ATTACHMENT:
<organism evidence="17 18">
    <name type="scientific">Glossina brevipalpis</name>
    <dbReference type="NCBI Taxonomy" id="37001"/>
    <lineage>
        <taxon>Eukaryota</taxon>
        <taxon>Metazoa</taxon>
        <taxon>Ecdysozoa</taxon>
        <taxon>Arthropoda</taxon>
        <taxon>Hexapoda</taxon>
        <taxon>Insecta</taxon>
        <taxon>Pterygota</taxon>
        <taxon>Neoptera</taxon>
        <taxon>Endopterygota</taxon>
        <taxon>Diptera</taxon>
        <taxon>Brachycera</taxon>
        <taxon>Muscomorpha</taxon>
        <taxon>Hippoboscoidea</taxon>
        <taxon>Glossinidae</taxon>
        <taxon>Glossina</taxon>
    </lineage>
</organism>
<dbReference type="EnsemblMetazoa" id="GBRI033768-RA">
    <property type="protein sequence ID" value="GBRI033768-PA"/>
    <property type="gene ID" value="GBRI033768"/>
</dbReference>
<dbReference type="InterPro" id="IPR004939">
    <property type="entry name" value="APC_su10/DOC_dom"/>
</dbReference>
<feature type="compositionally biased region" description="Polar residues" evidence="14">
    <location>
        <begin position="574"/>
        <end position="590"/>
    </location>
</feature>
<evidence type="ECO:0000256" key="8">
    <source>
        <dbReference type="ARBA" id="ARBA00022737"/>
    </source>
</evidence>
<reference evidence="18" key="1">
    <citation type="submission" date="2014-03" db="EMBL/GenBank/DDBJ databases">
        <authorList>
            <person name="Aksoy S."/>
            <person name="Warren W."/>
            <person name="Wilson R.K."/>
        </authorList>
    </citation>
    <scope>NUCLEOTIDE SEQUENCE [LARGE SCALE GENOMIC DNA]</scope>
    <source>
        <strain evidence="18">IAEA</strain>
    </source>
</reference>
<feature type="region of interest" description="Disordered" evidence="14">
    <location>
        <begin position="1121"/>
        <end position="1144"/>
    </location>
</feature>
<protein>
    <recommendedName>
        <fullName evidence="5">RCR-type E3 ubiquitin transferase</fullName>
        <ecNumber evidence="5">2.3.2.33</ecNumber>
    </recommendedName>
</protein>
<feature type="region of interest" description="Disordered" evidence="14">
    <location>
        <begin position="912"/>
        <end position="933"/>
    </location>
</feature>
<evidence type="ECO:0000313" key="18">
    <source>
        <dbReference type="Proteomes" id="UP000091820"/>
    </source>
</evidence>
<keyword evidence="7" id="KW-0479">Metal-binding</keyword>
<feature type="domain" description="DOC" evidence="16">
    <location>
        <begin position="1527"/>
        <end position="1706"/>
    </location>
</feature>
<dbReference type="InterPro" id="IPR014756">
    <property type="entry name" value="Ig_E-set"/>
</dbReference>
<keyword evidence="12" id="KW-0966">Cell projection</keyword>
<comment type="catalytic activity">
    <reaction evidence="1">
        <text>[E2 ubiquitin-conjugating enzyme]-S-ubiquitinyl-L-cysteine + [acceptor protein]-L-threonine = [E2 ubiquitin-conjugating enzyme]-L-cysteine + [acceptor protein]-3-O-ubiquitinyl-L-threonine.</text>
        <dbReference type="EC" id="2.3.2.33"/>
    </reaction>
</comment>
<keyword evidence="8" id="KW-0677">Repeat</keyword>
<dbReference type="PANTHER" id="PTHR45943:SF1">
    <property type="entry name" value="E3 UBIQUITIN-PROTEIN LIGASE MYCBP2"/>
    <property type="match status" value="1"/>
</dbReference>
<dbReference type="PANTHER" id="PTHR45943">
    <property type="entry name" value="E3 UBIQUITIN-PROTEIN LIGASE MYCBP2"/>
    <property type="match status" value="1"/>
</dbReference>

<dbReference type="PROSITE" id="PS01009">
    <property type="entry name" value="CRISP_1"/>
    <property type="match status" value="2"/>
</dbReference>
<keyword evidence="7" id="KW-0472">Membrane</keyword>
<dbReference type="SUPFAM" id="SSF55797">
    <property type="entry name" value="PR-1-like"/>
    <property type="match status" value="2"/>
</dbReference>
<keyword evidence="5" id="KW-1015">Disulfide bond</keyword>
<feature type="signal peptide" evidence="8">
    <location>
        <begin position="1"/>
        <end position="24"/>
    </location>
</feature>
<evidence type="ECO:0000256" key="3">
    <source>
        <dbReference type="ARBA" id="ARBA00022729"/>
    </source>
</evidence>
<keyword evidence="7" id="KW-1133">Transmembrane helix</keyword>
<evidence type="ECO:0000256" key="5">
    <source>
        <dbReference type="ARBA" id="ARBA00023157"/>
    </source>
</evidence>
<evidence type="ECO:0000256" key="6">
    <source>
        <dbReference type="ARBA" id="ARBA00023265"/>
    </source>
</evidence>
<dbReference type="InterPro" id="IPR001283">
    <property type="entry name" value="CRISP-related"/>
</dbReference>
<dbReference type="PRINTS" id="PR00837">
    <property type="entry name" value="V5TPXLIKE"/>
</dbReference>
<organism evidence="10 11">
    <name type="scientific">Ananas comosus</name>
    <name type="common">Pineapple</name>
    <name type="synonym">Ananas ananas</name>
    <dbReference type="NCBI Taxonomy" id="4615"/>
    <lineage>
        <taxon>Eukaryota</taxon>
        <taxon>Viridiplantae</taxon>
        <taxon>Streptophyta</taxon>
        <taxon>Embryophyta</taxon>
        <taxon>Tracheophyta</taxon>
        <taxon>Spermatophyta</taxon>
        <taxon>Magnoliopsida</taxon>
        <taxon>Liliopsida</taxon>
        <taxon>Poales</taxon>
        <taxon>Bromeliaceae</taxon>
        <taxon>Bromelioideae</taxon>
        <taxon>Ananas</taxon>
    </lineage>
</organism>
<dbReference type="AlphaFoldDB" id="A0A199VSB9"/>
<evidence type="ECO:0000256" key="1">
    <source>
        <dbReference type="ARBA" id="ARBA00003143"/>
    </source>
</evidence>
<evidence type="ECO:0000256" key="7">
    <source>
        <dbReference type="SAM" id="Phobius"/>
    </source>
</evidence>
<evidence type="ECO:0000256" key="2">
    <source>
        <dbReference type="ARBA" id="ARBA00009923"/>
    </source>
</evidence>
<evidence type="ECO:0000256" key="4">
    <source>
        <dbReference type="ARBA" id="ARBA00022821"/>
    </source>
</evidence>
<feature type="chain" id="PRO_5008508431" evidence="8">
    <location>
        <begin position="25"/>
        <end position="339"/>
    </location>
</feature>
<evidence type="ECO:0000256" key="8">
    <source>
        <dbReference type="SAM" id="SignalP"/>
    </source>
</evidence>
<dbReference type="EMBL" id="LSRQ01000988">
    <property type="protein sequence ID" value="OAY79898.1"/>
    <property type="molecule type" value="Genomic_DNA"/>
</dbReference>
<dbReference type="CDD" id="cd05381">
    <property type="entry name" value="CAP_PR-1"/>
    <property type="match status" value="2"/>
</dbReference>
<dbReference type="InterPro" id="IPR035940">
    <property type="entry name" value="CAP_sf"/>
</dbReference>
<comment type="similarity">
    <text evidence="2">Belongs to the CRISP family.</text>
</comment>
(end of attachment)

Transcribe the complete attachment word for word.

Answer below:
<organism evidence="17 18">
    <name type="scientific">Glossina brevipalpis</name>
    <dbReference type="NCBI Taxonomy" id="37001"/>
    <lineage>
        <taxon>Eukaryota</taxon>
        <taxon>Metazoa</taxon>
        <taxon>Ecdysozoa</taxon>
        <taxon>Arthropoda</taxon>
        <taxon>Hexapoda</taxon>
        <taxon>Insecta</taxon>
        <taxon>Pterygota</taxon>
        <taxon>Neoptera</taxon>
        <taxon>Endopterygota</taxon>
        <taxon>Diptera</taxon>
        <taxon>Brachycera</taxon>
        <taxon>Muscomorpha</taxon>
        <taxon>Hippoboscoidea</taxon>
        <taxon>Glossinidae</taxon>
        <taxon>Glossina</taxon>
    </lineage>
</organism>
<dbReference type="EnsemblMetazoa" id="GBRI033768-RA">
    <property type="protein sequence ID" value="GBRI033768-PA"/>
    <property type="gene ID" value="GBRI033768"/>
</dbReference>
<dbReference type="InterPro" id="IPR004939">
    <property type="entry name" value="APC_su10/DOC_dom"/>
</dbReference>
<feature type="compositionally biased region" description="Polar residues" evidence="14">
    <location>
        <begin position="574"/>
        <end position="590"/>
    </location>
</feature>
<evidence type="ECO:0000256" key="8">
    <source>
        <dbReference type="ARBA" id="ARBA00022737"/>
    </source>
</evidence>
<reference evidence="18" key="1">
    <citation type="submission" date="2014-03" db="EMBL/GenBank/DDBJ databases">
        <authorList>
            <person name="Aksoy S."/>
            <person name="Warren W."/>
            <person name="Wilson R.K."/>
        </authorList>
    </citation>
    <scope>NUCLEOTIDE SEQUENCE [LARGE SCALE GENOMIC DNA]</scope>
    <source>
        <strain evidence="18">IAEA</strain>
    </source>
</reference>
<feature type="region of interest" description="Disordered" evidence="14">
    <location>
        <begin position="1121"/>
        <end position="1144"/>
    </location>
</feature>
<protein>
    <recommendedName>
        <fullName evidence="5">RCR-type E3 ubiquitin transferase</fullName>
        <ecNumber evidence="5">2.3.2.33</ecNumber>
    </recommendedName>
</protein>
<feature type="region of interest" description="Disordered" evidence="14">
    <location>
        <begin position="912"/>
        <end position="933"/>
    </location>
</feature>
<evidence type="ECO:0000313" key="18">
    <source>
        <dbReference type="Proteomes" id="UP000091820"/>
    </source>
</evidence>
<keyword evidence="7" id="KW-0479">Metal-binding</keyword>
<feature type="domain" description="DOC" evidence="16">
    <location>
        <begin position="1527"/>
        <end position="1706"/>
    </location>
</feature>
<dbReference type="InterPro" id="IPR014756">
    <property type="entry name" value="Ig_E-set"/>
</dbReference>
<keyword evidence="12" id="KW-0966">Cell projection</keyword>
<comment type="catalytic activity">
    <reaction evidence="1">
        <text>[E2 ubiquitin-conjugating enzyme]-S-ubiquitinyl-L-cysteine + [acceptor protein]-L-threonine = [E2 ubiquitin-conjugating enzyme]-L-cysteine + [acceptor protein]-3-O-ubiquitinyl-L-threonine.</text>
        <dbReference type="EC" id="2.3.2.33"/>
    </reaction>
</comment>
<keyword evidence="8" id="KW-0677">Repeat</keyword>
<dbReference type="PANTHER" id="PTHR45943:SF1">
    <property type="entry name" value="E3 UBIQUITIN-PROTEIN LIGASE MYCBP2"/>
    <property type="match status" value="1"/>
</dbReference>
<dbReference type="PANTHER" id="PTHR45943">
    <property type="entry name" value="E3 UBIQUITIN-PROTEIN LIGASE MYCBP2"/>
    <property type="match status" value="1"/>
</dbReference>

<dbReference type="PROSITE" id="PS01009">
    <property type="entry name" value="CRISP_1"/>
    <property type="match status" value="2"/>
</dbReference>
<keyword evidence="7" id="KW-0472">Membrane</keyword>
<dbReference type="SUPFAM" id="SSF55797">
    <property type="entry name" value="PR-1-like"/>
    <property type="match status" value="2"/>
</dbReference>
<keyword evidence="5" id="KW-1015">Disulfide bond</keyword>
<feature type="signal peptide" evidence="8">
    <location>
        <begin position="1"/>
        <end position="24"/>
    </location>
</feature>
<evidence type="ECO:0000256" key="3">
    <source>
        <dbReference type="ARBA" id="ARBA00022729"/>
    </source>
</evidence>
<keyword evidence="7" id="KW-1133">Transmembrane helix</keyword>
<evidence type="ECO:0000256" key="5">
    <source>
        <dbReference type="ARBA" id="ARBA00023157"/>
    </source>
</evidence>
<evidence type="ECO:0000256" key="6">
    <source>
        <dbReference type="ARBA" id="ARBA00023265"/>
    </source>
</evidence>
<dbReference type="InterPro" id="IPR001283">
    <property type="entry name" value="CRISP-related"/>
</dbReference>
<dbReference type="PRINTS" id="PR00837">
    <property type="entry name" value="V5TPXLIKE"/>
</dbReference>
<organism evidence="10 11">
    <name type="scientific">Ananas comosus</name>
    <name type="common">Pineapple</name>
    <name type="synonym">Ananas ananas</name>
    <dbReference type="NCBI Taxonomy" id="4615"/>
    <lineage>
        <taxon>Eukaryota</taxon>
        <taxon>Viridiplantae</taxon>
        <taxon>Streptophyta</taxon>
        <taxon>Embryophyta</taxon>
        <taxon>Tracheophyta</taxon>
        <taxon>Spermatophyta</taxon>
        <taxon>Magnoliopsida</taxon>
        <taxon>Liliopsida</taxon>
        <taxon>Poales</taxon>
        <taxon>Bromeliaceae</taxon>
        <taxon>Bromelioideae</taxon>
        <taxon>Ananas</taxon>
    </lineage>
</organism>
<dbReference type="AlphaFoldDB" id="A0A199VSB9"/>
<evidence type="ECO:0000256" key="1">
    <source>
        <dbReference type="ARBA" id="ARBA00003143"/>
    </source>
</evidence>
<evidence type="ECO:0000256" key="7">
    <source>
        <dbReference type="SAM" id="Phobius"/>
    </source>
</evidence>
<evidence type="ECO:0000256" key="2">
    <source>
        <dbReference type="ARBA" id="ARBA00009923"/>
    </source>
</evidence>
<evidence type="ECO:0000256" key="4">
    <source>
        <dbReference type="ARBA" id="ARBA00022821"/>
    </source>
</evidence>
<feature type="chain" id="PRO_5008508431" evidence="8">
    <location>
        <begin position="25"/>
        <end position="339"/>
    </location>
</feature>
<evidence type="ECO:0000256" key="8">
    <source>
        <dbReference type="SAM" id="SignalP"/>
    </source>
</evidence>
<dbReference type="EMBL" id="LSRQ01000988">
    <property type="protein sequence ID" value="OAY79898.1"/>
    <property type="molecule type" value="Genomic_DNA"/>
</dbReference>
<dbReference type="CDD" id="cd05381">
    <property type="entry name" value="CAP_PR-1"/>
    <property type="match status" value="2"/>
</dbReference>
<dbReference type="InterPro" id="IPR035940">
    <property type="entry name" value="CAP_sf"/>
</dbReference>
<comment type="similarity">
    <text evidence="2">Belongs to the CRISP family.</text>
</comment>